April 9, 2020

Northwest FCS News

As the COVID-19 disruptor spreads throughout the globe and specifically in the United States, it is analogous to being on an airplane with extreme turbulence. Even as a seasoned traveler who has logged over 9 million air miles, sometimes being tossed around by mother nature can be very unsettling. 

Tension increases as one watches daily summaries of COVID-19 exposures and death counts, along with stay-at-home orders and requirements for social distancing. This, in addition to the economic news of volatility in the stock market and increased job layoffs, is enough to make you want to throw in the towel.

However, we have survived difficult times before and can benefit from past lessons learned. Dusting off my experiences working through the 1980’s farm and ranch crisis, there were some necessary macro and micro actions for businesses and families to work through the turbulence. Let's examine a game plan to allow one to maintain a sense of balance. 

An action plan for the macro level is called bridging. Governments, agricultural lenders, businesses and personal households will need to develop plans and strategies to bridge the gap between pre-coronavirus expectations and the current reality of economic, business and personal disruptions. At this point, we do not know how short-term or long-term the bridge will need to be.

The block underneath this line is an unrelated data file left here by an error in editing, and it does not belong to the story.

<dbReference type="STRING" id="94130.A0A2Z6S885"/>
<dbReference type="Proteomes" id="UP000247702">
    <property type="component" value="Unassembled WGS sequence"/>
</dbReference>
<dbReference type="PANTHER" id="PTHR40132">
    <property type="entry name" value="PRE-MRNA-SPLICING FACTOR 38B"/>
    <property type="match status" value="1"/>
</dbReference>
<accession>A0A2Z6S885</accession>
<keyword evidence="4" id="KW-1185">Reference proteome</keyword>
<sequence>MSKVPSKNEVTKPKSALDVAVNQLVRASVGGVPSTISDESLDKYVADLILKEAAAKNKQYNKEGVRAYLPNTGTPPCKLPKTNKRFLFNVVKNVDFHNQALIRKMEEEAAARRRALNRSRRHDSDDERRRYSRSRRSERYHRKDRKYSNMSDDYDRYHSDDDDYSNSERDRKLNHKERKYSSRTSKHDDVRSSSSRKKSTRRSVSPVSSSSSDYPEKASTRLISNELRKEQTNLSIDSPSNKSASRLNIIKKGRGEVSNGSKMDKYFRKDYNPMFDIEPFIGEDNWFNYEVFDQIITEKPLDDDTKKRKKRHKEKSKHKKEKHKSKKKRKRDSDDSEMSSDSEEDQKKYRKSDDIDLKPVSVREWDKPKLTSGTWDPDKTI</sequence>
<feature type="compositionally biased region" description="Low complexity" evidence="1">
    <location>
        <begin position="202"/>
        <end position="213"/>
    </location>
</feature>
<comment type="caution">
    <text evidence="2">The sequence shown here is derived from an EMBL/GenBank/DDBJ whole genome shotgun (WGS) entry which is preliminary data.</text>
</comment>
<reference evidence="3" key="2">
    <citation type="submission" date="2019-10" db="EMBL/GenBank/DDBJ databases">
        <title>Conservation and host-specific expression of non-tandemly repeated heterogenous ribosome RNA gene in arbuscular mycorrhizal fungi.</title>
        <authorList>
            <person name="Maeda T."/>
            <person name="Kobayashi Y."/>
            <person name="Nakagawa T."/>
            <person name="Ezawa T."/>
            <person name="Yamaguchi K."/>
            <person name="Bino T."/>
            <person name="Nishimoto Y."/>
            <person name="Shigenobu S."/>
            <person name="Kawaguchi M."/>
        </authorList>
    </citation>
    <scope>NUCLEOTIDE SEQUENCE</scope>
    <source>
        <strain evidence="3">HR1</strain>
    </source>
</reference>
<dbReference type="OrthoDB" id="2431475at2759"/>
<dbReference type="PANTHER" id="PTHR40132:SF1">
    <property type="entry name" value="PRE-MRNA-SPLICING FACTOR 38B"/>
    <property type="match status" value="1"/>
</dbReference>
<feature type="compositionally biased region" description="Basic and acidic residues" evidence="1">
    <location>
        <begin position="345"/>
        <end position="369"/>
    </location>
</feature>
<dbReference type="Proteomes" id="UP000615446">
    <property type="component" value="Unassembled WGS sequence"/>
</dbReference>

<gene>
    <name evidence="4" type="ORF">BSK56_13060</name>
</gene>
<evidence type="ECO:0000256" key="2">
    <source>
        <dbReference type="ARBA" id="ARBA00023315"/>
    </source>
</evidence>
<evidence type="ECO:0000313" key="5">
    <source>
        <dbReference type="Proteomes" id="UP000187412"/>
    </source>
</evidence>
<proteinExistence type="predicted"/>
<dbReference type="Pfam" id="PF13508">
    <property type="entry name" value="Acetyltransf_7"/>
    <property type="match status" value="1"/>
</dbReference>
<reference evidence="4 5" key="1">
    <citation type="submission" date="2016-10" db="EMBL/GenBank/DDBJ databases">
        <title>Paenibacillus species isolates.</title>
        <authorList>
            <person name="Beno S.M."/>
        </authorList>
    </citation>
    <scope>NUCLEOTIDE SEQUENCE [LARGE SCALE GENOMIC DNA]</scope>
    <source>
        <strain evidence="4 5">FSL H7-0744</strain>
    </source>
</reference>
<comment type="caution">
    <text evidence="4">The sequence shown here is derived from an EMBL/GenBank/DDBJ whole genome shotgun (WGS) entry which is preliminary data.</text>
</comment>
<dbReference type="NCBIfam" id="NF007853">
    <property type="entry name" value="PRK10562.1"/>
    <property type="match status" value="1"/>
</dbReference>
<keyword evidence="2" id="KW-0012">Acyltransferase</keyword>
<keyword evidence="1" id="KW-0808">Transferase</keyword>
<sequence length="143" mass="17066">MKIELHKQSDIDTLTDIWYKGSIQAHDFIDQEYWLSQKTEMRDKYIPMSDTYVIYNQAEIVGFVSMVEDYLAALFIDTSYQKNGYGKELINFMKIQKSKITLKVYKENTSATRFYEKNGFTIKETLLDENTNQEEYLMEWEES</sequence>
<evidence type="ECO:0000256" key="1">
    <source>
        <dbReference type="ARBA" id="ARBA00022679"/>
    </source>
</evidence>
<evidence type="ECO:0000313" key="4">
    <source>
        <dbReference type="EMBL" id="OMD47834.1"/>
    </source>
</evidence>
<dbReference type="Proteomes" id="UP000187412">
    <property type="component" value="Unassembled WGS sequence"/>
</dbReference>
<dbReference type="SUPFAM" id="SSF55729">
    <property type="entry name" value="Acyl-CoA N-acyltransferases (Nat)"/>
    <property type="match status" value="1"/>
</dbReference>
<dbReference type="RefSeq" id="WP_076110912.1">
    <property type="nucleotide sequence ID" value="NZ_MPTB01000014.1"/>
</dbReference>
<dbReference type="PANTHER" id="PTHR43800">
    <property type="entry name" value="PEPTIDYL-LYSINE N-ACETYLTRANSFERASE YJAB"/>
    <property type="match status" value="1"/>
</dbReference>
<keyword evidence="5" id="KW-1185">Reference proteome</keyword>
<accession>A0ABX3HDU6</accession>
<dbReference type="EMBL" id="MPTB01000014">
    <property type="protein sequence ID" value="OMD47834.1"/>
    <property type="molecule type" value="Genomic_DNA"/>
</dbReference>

Governments will need to provide programs to help with revenue loss during this crisis, such as the financial stimulus package and central bank action. Lenders may assist businesses and personal households directly or indirectly impacted by this “black swan” event with plans that reduce debt service commitments without compromising the institution's financial viability.

Businesses and individual households will need to develop a plan given a wide range of scenarios. This written plan needs to include farm and ranch budgets, as well as family budget projections compared to actuals on a monthly basis. Continue to evaluate the budgets as economic turbulence changes both in the U.S. and globally. Emphasis needs to be placed on prioritizing needs versus wants and how the situation will impact your cash position and liquidity. It will be a group effort, working together at multiple levels, to weather the storm.

Next, reestablish your goals and objectives. Loss minimization versus profit maximization may be the best option. Re-examine both your financial and nonfinancial family and personal goals to determine their importance and priority given this unforeseen environment.

Finally, develop a communication plan with your lender, family and advisory team. Simplification and focus will be very important in an environment of intense economic and behavioral change. Let’s continue to look for the silver lining in these storm clouds created by COVID-19.